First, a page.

Okay, it has been awhile since I postulated confusingly (at least in print, otherwise its a daily occurrence). Lately I have been thinking about winter nymph patterns, which makes sense in the middle of winter, I suppose. Mostly I have been thinking about these nymphs that are odd colors. You know what I am talking about, the colors that generally don’t show too often up in nature like bright pink, fire orange, and powerbait green (okay, I made that last one up, sort of). I have been wondering why I have been seeing so many of these flies (and others that are purple and blue) lately. Specifically, I have been wondering why I have seen a good number of them stuck inside the lips of trout.
Now before the masses come at me with the “pink flies imitate eggs” stuff, let me just say: “I know, I know.” I get it that pink flies imitate eggs, especially in winter when the egg count goes up considerably. I think that explains some portion of why pink flies work, but I am not convinced it explains everything about pink flies. And I am not sure it explains why so many of these other odd colors also catch fish. My interest in this stuff was piqued when the author of the Poudre Canyon Chronicles (the appropriately named Midgeman) wrote about adding a bit of blue to your good old fashioned midge patterns when tying for winter fishing. Midgeman is a very knowledgeable tyer who writes very interesting pieces about the history and tactics of flies that are really small and really lethal on the end of a line wielded by a good small-fly/big-fish angler. So with that in mind, here is Midgeman’s comment about blue flies:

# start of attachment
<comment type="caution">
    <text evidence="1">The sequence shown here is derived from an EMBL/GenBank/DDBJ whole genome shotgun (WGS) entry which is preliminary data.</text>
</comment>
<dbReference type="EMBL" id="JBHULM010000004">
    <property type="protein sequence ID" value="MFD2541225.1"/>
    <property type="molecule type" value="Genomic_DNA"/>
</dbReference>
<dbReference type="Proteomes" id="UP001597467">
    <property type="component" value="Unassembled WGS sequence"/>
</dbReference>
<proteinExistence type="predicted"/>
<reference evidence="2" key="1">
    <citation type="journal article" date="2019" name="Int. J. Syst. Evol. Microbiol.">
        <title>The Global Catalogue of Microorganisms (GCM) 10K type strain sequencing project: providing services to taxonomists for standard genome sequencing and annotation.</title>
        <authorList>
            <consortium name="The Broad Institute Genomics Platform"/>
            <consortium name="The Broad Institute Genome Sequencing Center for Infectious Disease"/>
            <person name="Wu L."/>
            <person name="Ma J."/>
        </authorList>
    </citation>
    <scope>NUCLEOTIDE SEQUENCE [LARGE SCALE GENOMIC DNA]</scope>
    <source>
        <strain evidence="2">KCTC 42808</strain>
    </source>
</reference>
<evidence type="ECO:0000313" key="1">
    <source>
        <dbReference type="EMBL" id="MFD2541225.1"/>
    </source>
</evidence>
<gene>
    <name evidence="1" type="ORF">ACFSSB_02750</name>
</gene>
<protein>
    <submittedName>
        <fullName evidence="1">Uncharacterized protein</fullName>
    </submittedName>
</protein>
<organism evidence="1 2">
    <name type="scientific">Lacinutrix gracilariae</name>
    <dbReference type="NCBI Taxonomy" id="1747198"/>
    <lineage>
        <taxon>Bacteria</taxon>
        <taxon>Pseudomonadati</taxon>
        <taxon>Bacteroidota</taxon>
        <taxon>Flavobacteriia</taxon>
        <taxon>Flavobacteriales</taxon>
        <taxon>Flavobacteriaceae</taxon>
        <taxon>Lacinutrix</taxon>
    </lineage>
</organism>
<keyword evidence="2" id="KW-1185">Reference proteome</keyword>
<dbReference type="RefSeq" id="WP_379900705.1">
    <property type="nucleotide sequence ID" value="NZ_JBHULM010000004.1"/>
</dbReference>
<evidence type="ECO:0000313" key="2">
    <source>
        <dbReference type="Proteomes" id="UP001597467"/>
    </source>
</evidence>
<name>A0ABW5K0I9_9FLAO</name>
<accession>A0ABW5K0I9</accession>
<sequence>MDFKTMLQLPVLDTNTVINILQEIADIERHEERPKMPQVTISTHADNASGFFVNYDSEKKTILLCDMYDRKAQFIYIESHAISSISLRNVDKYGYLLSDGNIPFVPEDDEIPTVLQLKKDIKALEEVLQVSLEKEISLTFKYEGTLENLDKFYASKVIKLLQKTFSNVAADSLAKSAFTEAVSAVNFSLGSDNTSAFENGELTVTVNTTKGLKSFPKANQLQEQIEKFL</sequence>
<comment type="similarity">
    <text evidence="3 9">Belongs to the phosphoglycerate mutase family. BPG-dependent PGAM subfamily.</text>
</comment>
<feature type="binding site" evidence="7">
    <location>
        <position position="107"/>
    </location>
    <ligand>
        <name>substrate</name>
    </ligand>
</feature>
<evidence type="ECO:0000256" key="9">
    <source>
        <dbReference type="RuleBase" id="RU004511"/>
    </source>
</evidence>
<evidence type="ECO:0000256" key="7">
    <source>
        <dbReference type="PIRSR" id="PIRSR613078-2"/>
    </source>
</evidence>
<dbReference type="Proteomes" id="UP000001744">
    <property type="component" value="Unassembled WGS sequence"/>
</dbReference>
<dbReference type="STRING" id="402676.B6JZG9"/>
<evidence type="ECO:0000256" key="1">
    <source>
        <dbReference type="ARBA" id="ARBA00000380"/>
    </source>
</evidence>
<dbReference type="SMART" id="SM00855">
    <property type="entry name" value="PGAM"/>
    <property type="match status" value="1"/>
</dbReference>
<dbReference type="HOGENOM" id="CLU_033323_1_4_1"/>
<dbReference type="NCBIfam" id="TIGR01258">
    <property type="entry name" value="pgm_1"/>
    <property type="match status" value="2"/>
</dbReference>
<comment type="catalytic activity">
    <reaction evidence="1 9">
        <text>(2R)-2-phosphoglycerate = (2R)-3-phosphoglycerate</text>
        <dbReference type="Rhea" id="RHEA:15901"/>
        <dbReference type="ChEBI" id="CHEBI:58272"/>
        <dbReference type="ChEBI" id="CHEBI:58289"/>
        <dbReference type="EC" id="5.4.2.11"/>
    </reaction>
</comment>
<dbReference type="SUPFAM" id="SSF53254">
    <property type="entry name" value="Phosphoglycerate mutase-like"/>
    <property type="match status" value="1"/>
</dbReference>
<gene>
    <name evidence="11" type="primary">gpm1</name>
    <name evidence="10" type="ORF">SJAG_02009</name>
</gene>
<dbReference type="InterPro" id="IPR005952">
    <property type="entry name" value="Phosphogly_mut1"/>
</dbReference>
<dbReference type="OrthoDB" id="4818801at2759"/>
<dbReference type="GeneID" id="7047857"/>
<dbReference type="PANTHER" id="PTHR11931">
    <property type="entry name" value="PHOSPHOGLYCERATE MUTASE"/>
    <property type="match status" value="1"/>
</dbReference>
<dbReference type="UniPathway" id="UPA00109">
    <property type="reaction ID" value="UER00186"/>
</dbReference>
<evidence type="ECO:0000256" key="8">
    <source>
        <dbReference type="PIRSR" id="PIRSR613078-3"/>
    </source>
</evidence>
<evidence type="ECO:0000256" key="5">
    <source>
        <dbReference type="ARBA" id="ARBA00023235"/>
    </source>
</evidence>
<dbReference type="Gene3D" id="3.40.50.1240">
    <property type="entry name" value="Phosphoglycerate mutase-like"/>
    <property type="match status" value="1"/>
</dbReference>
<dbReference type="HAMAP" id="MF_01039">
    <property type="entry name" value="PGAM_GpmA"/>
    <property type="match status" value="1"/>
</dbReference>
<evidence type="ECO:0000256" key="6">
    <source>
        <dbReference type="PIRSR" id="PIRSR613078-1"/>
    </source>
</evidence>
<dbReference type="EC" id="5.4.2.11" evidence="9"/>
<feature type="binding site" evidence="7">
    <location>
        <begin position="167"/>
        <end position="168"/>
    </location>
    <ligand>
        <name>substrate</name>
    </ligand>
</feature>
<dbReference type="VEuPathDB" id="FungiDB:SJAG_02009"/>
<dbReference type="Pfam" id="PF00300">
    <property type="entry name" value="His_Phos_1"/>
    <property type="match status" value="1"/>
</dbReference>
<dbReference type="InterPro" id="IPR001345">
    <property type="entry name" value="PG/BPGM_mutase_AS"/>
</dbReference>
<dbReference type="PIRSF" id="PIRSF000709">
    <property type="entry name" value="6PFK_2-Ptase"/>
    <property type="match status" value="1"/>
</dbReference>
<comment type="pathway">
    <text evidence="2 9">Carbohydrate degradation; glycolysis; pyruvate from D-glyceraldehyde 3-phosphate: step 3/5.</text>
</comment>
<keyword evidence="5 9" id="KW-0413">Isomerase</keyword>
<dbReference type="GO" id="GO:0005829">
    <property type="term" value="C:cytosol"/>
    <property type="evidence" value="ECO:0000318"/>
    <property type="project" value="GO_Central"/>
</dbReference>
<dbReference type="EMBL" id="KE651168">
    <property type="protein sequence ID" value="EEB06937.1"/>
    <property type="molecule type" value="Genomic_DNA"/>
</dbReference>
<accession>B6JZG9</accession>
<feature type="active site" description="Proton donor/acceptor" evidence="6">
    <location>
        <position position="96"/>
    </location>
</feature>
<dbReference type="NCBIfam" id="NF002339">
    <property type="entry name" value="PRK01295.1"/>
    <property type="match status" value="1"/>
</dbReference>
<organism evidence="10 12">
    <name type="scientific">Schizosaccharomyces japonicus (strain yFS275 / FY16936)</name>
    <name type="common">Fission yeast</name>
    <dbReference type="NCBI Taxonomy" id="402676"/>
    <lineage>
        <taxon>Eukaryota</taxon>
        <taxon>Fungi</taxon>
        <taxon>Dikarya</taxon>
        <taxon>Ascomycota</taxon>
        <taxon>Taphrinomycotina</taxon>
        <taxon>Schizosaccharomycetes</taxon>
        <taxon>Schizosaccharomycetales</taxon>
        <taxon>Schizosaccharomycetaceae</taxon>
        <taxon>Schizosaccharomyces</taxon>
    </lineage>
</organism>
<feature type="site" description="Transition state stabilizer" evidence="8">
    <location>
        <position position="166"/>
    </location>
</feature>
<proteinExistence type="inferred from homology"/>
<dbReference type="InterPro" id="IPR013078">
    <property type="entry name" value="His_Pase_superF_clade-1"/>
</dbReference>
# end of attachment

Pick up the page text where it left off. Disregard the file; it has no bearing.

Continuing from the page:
“I haven’t got the slightest idea what prompts the trout to be so eager to chase bugs with a little blue tied in and I’m also at a complete loss as to why they seem so show an even stronger preference to blue as the winter settles in.”
When something like this stumps somebody as smart as Midgeman, I find myself intrigued. Also, this blue midge stuff jives with my own winter fishing experiences, even though my experience in this regard is more dumb luck than any kind of knowledge (story of my life).
Because my mind is prone to odd and often incorrect connections, I began thinking about firebead nymphs, which I discovered in the last couple of years via the always excellent Headhunters blog. After fishing with these firebead flies last spring (and catching some serious fish), I tied up some of my own, and I abandoned the pink just to see what would happen. I tied some grey firebead scuds and some firebead caddis pupae. Results so far have been mixed, but there have been times when the firebead worked better than a standard pattern (and vice versa).